Unlocking the Potential of Regional Economic Cooperation and Integration in South Asia

Potential, Challenges and The Way Forward

image of Unlocking the Potential of Regional Economic Cooperation and Integration in South Asia

In the wake of the adoption of the 2030 Agenda for Sustainable Development that commits all countries to pursue inclusive and sustainable development, regional economic cooperation and integration has gained new momentum in South Asia, as the broader Asian region is emerging as the new engine of global growth. Often referred to as the least integrated of Asian-Pacific sub-regions, South Asia’s intra-regional trade accounts for about 6 per cent of its total trade, in comparison with 26 per cent among South-East Asian countries. Despite its strategic location at the confluence of Central and South-East Asia, South Asia has also failed to harness the full potential of connectivity and economic integration with neighboring sub-regions. This report examines how countries in South Asia could capitalize on opportunities to cooperate for closer regional economic integration, in particular in the four broad areas of trade and market integration, regional connectivity, financial cooperation, and collective actions to address shared risks and vulnerabilities. It reveals that trade barriers, infrastructural deficits and political divergences have cost the sub-region direly in terms of lost opportunities for exports, in the amount of USD54 billion in 2014 for example. The report underscores the prospects available for South Asian countries to play a stronger role in broader regionalism in Asia-Pacific as well as discusses the unique role of the United Nations Economic and Social Commission for Asia and the Pacific (ESCAP) in facilitating that process.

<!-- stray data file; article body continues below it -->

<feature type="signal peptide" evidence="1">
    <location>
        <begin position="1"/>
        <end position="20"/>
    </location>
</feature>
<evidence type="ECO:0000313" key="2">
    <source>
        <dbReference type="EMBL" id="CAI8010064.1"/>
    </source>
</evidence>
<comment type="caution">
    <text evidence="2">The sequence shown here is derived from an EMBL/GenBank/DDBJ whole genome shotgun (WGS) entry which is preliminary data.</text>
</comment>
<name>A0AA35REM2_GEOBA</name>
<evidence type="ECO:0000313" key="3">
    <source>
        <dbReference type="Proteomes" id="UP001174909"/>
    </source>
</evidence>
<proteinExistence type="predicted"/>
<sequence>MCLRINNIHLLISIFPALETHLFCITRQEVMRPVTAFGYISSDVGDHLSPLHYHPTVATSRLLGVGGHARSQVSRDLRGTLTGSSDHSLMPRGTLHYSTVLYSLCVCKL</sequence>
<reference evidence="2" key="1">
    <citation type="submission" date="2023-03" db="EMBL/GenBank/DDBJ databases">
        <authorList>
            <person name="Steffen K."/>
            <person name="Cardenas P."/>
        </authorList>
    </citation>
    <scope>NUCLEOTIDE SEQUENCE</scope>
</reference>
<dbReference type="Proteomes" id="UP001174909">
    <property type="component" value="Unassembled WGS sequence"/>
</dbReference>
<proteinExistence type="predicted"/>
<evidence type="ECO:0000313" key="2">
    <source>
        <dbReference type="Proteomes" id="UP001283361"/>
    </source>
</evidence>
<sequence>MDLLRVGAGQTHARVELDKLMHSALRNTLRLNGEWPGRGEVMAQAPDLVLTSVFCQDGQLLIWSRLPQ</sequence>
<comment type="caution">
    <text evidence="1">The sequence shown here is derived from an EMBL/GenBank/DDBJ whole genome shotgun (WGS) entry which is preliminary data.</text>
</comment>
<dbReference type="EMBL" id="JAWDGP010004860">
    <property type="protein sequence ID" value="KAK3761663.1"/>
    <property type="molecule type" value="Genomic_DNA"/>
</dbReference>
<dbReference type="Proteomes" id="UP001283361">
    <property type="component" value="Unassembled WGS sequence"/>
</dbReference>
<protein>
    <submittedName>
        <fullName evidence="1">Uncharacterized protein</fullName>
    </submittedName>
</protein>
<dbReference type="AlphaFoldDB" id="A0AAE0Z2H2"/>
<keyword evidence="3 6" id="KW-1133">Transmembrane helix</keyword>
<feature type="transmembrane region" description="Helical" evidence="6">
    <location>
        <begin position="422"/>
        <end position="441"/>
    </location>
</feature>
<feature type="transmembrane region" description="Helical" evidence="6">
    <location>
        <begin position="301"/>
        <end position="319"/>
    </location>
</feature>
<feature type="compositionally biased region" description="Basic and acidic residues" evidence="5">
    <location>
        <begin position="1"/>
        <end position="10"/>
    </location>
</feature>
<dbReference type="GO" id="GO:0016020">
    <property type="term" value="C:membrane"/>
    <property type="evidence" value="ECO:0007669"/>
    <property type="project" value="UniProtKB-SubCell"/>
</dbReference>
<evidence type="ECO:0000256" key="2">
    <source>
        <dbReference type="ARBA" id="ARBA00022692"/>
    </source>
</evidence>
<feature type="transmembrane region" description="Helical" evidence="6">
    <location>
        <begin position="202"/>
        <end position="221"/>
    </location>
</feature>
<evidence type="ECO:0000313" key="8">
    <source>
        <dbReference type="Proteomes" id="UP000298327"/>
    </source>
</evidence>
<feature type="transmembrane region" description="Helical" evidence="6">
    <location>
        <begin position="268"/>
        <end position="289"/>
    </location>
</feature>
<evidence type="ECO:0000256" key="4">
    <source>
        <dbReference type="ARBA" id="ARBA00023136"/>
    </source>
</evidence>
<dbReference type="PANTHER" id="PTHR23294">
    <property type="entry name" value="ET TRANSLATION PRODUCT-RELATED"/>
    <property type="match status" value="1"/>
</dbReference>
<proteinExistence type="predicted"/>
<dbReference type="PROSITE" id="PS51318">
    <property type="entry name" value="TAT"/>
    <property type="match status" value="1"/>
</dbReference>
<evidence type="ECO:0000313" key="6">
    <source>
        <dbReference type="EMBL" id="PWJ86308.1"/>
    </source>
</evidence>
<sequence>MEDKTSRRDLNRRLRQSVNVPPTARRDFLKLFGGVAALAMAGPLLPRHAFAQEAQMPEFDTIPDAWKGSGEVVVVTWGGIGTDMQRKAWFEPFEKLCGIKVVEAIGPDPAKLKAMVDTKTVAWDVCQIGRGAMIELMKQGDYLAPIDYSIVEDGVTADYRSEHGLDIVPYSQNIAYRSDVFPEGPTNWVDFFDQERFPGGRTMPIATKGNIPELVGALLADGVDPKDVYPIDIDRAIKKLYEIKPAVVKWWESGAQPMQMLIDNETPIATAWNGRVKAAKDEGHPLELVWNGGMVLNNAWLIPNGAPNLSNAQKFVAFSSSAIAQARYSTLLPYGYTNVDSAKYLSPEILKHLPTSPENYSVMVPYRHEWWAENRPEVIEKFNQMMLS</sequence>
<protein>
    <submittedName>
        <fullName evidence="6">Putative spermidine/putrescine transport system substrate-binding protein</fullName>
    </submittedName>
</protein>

Regional economic cooperation and integration (RECI) has brought transformative change to the Asia-Pacific region. It has powered trade and economic growth, supported investment and competitiveness, and strengthened the ability of policymakers to overcome domestic challenges. Strengthening regional cooperation and integration offers great potential for the subregion to eliminate poverty and achieve inclusive and sustainable development. At the regional level, ESCAP member States have recognized the crucial importance of harnessing the potential of RECI to address these challenges. This was enshrined in 2012 through the Commission’s resolution 68/10 “Enhancing regional economic integration in Asia and the Pacific”. As we now work to meet the 2030 Agenda and its Sustainable Development Goals, it is right to take stock in order to assess the benefits further integration could deliver, and how this might be supported by ESCAP.


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